I spent seven long years of my life commuting between Sweden and America. I frequently passed through Copenhagen, and during one layover at this ultra-modern airport, I spotted an old, haggard jet on a deserted patch of runway, far away from the glamor and comfort of my terminal. It was the Air Greenland flagship.
At this moment, the idea of a Greenland trip was born.
About to land in Ilullissat. I experimented with shutter times. At 1/8000 the propeller appeared to stand still.
Nikon D70, Sigma 15mm fisheye f/2.8. ISO 800. Picture "defisheyed" using panorama tools.
I began to daydream that instead of sitting alongside angry Swedish businessmen on the wrong side of the curtain in an SAS breadbox, I was instead on my way to serious adventure in the cargo hold of the Air Greenland plane. I'd be seated alongside crates full of whale blubber, being served vodka by Inuit cabin crew dressed in sealskin jackets.
By 2004, I had put in enough miles on SAS to earn a trip from Copenhagen to Kangerlussaq, Greenland for myself and a companion. I called my friend Per Ringsäter and offered him a free trip to Greenland - with just one catch: he would be responsible for the trip from Stockholm to Copenhagen. He accepted and Greenland was officially on.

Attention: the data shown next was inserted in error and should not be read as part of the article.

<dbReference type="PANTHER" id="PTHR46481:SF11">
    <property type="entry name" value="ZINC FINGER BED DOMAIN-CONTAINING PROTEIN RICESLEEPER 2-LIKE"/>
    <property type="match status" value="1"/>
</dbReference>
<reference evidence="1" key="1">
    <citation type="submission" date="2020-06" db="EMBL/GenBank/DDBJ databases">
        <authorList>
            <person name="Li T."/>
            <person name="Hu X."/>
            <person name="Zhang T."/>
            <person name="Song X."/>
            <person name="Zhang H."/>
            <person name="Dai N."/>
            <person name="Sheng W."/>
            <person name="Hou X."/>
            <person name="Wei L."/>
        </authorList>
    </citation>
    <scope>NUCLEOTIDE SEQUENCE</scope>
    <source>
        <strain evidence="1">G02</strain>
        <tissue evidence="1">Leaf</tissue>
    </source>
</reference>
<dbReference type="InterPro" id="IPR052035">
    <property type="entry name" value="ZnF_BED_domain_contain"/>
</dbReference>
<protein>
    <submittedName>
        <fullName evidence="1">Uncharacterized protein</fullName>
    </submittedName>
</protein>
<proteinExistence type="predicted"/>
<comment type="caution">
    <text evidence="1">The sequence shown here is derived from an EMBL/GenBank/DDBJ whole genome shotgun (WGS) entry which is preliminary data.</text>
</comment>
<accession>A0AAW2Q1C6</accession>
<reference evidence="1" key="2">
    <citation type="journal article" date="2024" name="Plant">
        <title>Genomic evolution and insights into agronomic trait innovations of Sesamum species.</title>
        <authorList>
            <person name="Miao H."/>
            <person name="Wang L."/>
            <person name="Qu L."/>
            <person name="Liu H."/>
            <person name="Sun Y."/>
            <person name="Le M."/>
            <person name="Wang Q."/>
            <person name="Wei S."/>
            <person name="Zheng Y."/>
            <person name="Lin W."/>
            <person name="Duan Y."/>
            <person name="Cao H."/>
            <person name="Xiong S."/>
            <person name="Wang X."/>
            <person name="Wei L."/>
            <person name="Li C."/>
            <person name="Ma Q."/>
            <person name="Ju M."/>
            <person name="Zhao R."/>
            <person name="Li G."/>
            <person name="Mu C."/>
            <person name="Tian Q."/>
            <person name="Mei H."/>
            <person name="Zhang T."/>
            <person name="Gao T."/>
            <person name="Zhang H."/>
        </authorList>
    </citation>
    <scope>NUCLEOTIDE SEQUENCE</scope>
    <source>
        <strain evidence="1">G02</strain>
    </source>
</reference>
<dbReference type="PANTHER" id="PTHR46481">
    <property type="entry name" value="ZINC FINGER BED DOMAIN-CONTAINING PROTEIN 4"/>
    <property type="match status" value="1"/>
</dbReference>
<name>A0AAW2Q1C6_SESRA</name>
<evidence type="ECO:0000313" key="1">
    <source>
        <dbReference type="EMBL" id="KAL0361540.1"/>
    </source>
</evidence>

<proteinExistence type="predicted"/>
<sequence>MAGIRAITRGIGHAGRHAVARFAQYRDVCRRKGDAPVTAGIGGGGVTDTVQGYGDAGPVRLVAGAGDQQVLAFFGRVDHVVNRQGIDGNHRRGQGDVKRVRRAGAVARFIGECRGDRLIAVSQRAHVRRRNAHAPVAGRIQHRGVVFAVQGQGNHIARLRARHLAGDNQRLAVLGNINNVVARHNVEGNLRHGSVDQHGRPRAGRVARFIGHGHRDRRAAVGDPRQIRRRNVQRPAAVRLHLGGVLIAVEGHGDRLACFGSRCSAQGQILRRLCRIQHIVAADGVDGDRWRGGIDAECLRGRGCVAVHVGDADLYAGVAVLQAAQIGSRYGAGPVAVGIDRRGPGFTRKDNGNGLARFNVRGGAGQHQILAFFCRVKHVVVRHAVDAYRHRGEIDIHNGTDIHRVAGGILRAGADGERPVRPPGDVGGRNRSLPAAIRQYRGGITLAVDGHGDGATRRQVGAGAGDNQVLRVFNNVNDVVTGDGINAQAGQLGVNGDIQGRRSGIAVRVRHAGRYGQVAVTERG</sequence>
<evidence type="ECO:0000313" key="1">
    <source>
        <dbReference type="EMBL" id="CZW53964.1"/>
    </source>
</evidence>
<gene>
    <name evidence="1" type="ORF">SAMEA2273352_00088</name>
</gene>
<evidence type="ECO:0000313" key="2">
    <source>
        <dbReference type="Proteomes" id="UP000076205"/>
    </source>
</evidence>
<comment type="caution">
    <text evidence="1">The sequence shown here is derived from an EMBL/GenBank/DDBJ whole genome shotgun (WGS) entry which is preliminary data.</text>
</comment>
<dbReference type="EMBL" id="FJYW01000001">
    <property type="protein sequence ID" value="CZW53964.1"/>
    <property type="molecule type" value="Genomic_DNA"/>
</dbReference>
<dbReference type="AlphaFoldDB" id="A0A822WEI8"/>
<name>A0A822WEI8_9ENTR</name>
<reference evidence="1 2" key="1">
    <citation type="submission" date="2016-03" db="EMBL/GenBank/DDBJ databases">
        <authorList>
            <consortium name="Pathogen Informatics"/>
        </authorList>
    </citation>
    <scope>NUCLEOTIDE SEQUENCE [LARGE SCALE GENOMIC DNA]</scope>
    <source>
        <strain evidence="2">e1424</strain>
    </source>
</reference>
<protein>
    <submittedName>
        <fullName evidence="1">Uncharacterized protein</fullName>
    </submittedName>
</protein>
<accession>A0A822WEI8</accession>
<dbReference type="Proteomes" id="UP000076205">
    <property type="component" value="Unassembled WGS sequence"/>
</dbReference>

Our adventure began on the 18th of August when I met a terribly sick Per at Stockholm Central Station. We had overnight seats on the train, which would have been uncomfortable enough even if Per had not been ill. Arriving poorly rested and out of sorts in Copenhagen the next morning, we were somehow disappointed to find a large, modern jet waiting to take us to Greenland. No whale steaks, just chicken or pasta on this flight.
My camera bag consisted of a Nikon D70 body, 15mm f/2.8 Sigma fisheye lens, Nikkor AF Micro 105mm f/2.8 and 2 x 1 GB SanDisk Extreme II compact flash. I used Kodak photo cleaning papers with B&D Alcohol Swabs for lens cleaning. The actual bag was a Lowepro Nova 1 AW.
We arrived uneventfully in Rödebay (a village with about 40 people and 80 sled dogs) and hired two thermoplastic kayaks. Being kayak snobs, used to carbon fiber competition kayaks, we were not overly thrilled – these kayaks reminded us of gas station rentals. But we kept our complaints to ourselves and set out. Meanwhile, Per's condition had worsened, but luckily he felt well enough to set out into Disco Bay without delay.
The first massive iceberg we encountered. We were mighty impressed. Nikon D70, Sigma 15mm fisheye. 1/8000 sec f/2.8. Picture de-fisheyed using Panorama tools.
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